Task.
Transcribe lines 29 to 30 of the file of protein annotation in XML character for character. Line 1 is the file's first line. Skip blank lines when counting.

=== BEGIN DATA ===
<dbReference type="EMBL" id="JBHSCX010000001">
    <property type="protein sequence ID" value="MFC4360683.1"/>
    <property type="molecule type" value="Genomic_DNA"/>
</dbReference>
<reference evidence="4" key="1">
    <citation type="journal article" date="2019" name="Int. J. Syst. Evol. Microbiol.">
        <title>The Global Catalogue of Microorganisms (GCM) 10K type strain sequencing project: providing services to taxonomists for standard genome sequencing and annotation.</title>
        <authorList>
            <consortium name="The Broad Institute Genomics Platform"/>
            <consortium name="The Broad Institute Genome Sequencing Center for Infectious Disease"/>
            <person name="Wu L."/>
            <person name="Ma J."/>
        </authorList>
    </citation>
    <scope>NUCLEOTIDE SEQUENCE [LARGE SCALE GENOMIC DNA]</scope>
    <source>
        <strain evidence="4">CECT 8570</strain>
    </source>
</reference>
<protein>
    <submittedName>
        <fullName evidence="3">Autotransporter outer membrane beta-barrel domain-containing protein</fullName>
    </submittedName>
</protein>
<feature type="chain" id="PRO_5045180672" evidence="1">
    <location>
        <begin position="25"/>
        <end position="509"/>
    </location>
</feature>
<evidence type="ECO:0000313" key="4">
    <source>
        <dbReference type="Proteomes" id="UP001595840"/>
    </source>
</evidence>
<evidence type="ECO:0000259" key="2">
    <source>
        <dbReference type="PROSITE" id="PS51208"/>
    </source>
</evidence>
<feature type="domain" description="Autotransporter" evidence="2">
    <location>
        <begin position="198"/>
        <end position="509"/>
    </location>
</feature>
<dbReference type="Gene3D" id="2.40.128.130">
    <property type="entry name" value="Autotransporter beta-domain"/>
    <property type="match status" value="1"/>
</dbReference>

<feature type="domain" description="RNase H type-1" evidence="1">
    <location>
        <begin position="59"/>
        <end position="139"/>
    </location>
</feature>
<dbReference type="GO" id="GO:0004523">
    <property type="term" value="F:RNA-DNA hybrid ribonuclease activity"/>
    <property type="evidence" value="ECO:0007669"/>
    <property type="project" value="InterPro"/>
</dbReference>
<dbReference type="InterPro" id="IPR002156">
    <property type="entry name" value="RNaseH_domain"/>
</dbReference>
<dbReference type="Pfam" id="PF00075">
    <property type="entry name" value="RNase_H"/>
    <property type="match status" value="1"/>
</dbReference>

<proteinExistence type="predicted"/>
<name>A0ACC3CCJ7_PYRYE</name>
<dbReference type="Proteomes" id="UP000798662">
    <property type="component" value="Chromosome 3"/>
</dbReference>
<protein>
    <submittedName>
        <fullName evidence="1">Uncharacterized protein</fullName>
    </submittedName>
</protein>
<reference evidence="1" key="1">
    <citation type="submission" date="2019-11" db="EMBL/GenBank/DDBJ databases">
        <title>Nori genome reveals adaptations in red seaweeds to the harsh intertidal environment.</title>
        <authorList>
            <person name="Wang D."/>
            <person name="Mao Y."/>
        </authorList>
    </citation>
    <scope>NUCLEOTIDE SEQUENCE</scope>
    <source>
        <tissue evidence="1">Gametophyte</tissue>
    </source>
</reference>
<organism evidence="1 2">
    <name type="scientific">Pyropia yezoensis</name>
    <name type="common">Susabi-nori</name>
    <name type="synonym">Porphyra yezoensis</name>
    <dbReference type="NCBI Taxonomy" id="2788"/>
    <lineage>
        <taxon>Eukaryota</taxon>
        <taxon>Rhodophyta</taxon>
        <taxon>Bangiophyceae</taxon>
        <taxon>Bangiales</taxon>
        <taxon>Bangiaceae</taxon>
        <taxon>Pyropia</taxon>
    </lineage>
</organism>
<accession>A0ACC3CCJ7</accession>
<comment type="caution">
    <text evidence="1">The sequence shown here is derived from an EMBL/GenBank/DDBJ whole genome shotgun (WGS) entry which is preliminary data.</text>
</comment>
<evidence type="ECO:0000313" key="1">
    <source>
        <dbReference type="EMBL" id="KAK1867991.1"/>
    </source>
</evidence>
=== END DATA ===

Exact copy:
    </location>
</feature>